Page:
Submitted to: Nucleic Acids Research
Publication Type: Peer Reviewed Journal
Publication Acceptance Date: 11/10/1999
Publication Date: 4/1/2000
Citation: Interpretive Summary: This work tested the feasibility of transferring large DNA segments into the eukaryotic genome through site-specific integration. A bacterial artificial chromosome (BAC) vector was modified for site-specific integration into eukaryotic genomes. Large segments of DNA were cloned into the BAC vector the resulting clones were transformed fungal and plant genomes. Site-specific integration into fungal and plant genomic target sites was shown.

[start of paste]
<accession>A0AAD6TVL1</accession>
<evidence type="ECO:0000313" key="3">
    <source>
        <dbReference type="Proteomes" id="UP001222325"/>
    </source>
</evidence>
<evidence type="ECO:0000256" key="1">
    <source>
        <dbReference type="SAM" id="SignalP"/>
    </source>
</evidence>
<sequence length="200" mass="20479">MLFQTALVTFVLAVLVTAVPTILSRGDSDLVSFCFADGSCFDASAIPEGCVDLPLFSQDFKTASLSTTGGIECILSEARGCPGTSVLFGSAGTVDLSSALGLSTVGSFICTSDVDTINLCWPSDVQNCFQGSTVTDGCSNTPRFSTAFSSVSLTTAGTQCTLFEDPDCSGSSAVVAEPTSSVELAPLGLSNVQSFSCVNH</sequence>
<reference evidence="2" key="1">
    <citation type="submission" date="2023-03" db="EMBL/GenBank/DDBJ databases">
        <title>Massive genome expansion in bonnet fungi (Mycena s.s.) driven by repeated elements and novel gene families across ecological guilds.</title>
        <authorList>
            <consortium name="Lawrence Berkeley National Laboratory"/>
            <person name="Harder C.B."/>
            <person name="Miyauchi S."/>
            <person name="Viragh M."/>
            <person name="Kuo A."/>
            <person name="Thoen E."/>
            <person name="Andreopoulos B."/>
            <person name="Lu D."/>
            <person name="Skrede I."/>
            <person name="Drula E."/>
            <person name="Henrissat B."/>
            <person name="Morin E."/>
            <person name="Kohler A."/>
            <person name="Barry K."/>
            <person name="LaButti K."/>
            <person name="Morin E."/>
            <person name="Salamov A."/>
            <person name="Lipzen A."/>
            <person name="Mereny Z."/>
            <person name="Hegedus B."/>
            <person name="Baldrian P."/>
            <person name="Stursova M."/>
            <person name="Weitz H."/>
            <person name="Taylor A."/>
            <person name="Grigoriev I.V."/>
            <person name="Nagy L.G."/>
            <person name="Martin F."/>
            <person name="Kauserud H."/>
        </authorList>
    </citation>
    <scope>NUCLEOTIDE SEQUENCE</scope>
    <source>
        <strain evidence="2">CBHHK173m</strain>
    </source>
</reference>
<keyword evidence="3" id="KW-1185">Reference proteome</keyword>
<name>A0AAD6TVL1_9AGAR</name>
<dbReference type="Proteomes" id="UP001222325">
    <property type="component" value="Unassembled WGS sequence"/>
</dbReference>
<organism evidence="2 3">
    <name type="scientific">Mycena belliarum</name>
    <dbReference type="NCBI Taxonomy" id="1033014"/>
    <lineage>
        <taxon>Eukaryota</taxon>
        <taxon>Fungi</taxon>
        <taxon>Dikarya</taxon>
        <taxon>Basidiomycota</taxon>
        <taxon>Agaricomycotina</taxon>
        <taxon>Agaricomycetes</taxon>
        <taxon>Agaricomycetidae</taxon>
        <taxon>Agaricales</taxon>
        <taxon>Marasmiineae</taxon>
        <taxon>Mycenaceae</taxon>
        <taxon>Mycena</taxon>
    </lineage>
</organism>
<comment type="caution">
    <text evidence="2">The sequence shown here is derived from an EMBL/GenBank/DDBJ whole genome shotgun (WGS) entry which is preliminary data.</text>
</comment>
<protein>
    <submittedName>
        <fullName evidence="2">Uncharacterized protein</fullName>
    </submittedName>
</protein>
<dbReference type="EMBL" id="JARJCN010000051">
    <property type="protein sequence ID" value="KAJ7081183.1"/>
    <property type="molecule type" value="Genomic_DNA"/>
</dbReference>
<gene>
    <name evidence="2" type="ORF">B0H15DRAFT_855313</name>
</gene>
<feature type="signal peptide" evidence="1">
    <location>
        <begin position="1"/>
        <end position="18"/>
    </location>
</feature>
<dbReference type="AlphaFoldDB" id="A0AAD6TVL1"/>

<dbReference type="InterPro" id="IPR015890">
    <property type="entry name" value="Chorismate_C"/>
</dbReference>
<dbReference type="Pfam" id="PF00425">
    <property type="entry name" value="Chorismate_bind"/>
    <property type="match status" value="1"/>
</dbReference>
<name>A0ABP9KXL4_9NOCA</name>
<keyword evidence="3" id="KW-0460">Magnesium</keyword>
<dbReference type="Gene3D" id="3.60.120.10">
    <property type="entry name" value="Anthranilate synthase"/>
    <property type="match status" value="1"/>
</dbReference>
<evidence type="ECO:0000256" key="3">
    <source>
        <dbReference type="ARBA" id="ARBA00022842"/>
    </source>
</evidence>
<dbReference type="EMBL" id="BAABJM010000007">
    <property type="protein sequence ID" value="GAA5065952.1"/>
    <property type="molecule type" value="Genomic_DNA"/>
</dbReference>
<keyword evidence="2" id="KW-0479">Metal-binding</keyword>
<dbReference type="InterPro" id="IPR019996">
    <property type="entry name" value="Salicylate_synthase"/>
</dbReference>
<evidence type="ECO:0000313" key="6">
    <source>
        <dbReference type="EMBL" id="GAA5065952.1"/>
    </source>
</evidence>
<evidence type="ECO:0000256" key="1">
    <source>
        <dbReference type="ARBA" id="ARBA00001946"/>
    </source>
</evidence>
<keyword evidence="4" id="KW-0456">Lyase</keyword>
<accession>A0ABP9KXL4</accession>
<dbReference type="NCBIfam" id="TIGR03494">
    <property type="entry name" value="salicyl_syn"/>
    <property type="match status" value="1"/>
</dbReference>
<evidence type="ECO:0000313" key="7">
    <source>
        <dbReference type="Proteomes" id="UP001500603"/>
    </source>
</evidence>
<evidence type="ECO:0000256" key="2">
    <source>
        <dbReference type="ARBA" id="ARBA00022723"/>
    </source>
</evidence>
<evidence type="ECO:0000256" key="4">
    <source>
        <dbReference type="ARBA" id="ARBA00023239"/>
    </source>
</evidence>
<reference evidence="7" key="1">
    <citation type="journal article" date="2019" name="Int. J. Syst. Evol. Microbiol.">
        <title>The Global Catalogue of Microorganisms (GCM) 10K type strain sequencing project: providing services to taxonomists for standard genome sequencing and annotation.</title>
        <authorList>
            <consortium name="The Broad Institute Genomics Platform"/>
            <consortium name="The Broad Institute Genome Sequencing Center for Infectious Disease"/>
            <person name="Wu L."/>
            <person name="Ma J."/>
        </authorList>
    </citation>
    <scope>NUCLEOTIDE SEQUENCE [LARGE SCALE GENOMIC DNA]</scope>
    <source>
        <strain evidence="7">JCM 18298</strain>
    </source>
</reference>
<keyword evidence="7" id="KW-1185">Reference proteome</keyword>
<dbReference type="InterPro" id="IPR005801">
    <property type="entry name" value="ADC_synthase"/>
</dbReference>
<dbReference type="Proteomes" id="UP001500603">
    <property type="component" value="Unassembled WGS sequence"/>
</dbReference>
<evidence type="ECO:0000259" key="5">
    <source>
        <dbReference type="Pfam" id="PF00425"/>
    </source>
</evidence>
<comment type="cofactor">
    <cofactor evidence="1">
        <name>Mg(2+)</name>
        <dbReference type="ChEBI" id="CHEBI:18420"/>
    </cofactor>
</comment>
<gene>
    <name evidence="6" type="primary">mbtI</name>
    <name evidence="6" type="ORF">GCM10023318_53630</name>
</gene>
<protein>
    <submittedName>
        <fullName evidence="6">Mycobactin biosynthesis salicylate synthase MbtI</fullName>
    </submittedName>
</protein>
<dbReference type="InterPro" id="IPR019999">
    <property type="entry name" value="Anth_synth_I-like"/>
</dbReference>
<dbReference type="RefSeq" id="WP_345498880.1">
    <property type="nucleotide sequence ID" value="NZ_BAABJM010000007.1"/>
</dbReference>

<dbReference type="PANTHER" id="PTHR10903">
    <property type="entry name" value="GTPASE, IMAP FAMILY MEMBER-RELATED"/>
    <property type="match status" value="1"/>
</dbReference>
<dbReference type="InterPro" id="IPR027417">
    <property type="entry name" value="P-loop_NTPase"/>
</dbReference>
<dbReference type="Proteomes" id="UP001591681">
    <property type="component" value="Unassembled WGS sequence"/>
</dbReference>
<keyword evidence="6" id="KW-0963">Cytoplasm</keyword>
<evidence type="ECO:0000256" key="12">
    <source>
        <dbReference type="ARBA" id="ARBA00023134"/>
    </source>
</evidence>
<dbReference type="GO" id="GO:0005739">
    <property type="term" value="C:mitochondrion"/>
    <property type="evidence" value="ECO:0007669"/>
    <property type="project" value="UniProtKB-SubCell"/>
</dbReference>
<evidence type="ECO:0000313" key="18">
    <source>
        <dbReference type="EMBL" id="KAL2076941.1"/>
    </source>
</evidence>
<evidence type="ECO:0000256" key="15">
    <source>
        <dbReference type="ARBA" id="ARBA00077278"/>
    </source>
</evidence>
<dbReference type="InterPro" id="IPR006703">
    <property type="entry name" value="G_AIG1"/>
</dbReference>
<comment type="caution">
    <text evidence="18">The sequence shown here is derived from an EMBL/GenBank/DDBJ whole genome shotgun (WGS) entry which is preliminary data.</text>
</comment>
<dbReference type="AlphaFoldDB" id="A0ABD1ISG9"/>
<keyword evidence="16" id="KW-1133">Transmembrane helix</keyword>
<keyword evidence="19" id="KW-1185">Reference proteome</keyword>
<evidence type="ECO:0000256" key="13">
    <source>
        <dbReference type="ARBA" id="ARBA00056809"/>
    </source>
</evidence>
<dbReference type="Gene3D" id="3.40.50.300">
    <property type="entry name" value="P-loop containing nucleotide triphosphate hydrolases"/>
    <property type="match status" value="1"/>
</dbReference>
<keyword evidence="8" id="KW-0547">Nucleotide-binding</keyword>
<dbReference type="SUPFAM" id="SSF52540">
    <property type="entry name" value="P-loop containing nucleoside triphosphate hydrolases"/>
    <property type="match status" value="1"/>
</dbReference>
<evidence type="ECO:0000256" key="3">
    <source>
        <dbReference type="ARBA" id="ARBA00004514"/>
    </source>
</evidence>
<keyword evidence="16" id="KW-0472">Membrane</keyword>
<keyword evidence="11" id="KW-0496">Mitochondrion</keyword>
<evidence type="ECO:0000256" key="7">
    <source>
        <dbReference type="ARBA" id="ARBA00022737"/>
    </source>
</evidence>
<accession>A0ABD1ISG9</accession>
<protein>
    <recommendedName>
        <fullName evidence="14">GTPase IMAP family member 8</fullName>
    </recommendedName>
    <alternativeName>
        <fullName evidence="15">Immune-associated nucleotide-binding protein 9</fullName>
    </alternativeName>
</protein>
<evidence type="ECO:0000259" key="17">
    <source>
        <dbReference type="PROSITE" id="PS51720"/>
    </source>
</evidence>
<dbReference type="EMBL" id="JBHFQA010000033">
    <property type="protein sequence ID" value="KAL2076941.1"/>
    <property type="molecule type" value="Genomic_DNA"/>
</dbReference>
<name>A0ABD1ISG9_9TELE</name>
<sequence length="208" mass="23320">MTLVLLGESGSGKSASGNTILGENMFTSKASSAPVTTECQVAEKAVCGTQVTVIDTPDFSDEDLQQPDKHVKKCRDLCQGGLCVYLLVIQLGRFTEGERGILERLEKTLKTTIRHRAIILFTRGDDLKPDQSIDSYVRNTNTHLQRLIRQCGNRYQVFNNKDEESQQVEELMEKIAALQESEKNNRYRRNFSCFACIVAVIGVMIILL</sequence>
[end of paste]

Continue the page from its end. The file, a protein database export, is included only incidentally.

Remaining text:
Technical Abstract: With current plant transformation methods (Agrobacterium, biolistics and protoplast fusion), insertion of DNA into the genome occurs randomly and in many instances at multiple sites. Associated position effects, copy number differences and multigene interactions can make gene expression experiments difficult to interpret and plant phenotypes less predictable. An alternative approach to random integration of large DNA fragments into plants is to utilize one of several site-specific recombination (SSR) systems, such as Cre/lox. Cre has been shown in numerous instances to mediate lox site-specific recombination in animal and plant cells. By incor porating the Cre/lox SSR system into a bacterial artificial chromosome (BAC) vector, a more precise evaluation of large DNA inserts for genetic complementation should be possible. Site-specific insertion of DNA into predefined sites in the genome may eliminate unwanted position effects caused by the random integration of exogenously introduced DNA. In an effort to make the Cre/lox system an effective tool for site-directed integration of large DNAs, we constructed and tested a new vector potentially capable of integrating large DNA inserts into plant and fungal genomes. In this study, we present the construction of a new BAC vector, pBACwich, for the system and the use of this vector to demonstrate SSR of large DNA inserts (up to 230 kb) into plant and fungal genomes.